Disseminate and Exploit this "Best Practice Case" of WEB-EDI

The service functions are near completion and will be demonstrated during the dissemination event. Further information is available from the project Web site at http://www.ilc.at/experts.htm.

EXPERTS Project Members

Project Manager Info Consult, Austria

Partners Interned Electronische Communicatie, The Netherlands

University of Sunderland, United Kingdom

Electronic Commerce Platform Nederland (ECP.NL), The Netherlands


Dissemination Event Brussels, 1 December 1999



Co-chair: Ms Man-Sze Li, ISIS XML/EDI Project Consortium

Co-chair: Mr Reinhard Buescher, Head of Unit, European Commission DGIII/B/3


10.00         Opening by Mr Magnus Lemmel, Acting Director-General, European Commission DG Enterprise

10.15         Keynote speeches

XML: a global perspective

Mr Bill Smith, President of the Board, OASIS

Applying XML to EDI: business benefits and issues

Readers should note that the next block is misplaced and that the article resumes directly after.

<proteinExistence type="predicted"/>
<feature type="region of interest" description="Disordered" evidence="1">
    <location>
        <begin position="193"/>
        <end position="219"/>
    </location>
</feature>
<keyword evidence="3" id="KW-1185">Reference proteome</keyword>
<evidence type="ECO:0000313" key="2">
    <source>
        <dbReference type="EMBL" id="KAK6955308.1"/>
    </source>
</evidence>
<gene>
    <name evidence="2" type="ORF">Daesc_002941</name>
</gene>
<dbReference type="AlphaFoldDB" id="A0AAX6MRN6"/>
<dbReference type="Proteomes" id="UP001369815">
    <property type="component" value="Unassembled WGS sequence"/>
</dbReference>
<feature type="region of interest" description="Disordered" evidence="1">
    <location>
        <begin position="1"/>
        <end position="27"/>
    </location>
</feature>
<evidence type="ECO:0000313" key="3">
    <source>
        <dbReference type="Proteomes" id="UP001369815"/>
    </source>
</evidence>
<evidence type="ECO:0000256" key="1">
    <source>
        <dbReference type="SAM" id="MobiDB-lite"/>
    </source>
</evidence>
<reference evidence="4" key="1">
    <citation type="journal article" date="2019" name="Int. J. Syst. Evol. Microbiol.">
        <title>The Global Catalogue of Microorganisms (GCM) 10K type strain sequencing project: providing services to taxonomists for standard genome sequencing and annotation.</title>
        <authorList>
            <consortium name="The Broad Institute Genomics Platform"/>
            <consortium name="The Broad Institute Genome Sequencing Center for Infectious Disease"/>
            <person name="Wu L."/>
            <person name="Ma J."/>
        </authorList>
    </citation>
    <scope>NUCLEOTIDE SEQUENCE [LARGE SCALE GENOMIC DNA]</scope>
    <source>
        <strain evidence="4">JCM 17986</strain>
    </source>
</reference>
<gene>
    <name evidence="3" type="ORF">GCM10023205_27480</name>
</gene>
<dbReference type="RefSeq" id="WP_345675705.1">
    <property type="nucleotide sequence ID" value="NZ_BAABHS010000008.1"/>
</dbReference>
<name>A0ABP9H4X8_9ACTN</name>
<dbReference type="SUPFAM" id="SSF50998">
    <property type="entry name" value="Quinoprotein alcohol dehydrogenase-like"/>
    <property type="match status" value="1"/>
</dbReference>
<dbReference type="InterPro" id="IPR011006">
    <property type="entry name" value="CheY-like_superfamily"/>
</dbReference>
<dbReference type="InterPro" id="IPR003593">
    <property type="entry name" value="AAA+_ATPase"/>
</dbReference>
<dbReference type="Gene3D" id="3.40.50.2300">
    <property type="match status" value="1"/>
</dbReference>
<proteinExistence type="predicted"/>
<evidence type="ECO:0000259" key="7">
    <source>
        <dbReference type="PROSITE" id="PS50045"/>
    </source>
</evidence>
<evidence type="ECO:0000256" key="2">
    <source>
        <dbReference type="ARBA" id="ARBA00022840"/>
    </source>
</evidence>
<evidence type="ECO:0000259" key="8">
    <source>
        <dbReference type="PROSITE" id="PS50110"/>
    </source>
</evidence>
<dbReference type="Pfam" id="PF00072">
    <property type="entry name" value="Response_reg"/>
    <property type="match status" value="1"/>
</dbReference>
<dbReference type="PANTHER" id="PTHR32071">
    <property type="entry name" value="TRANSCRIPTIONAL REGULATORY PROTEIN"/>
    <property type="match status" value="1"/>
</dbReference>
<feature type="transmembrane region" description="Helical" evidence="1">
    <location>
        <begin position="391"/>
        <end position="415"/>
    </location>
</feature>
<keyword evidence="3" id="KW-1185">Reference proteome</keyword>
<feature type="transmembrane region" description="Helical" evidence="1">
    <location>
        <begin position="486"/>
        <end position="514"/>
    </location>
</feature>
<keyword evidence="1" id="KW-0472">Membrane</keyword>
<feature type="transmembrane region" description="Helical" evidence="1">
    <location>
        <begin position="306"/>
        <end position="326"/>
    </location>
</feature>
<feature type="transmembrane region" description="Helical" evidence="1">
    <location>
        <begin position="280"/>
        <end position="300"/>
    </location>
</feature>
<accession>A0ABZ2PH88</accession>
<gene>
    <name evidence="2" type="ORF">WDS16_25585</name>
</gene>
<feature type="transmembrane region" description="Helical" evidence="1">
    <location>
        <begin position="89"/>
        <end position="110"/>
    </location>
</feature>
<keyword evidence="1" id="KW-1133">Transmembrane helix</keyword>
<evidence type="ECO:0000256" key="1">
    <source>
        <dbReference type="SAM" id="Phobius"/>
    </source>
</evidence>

Mr Alexander de Lijster, UN/CEFACT Steering Committee

11.15         European standardization projects in XML/EDI

                     ISIS EXPERTS Project and XML/EDI standardization

Mr Eduard Weijgers, ISIS EXPERTS Project

                     ISIS XML/EDI Project

Mr Robin La Fontaine, ISIS XML/EDI Project Manager

11.45           Developments of XML/EDI in application domains

Full service for SMEs

Mr Henk Mors, ISIS EXPERTS Project

                     XML/EDI in the transport industry: meeting the needs of SMEs

                    Mr Pekka Rautiainen, Finnsteve Oy

                    Mr Daniel Rivers-Moore, ISIS XML/EDI Project

12.45         Lunch


14.00         Developments of XML/EDI in application domains (cont.)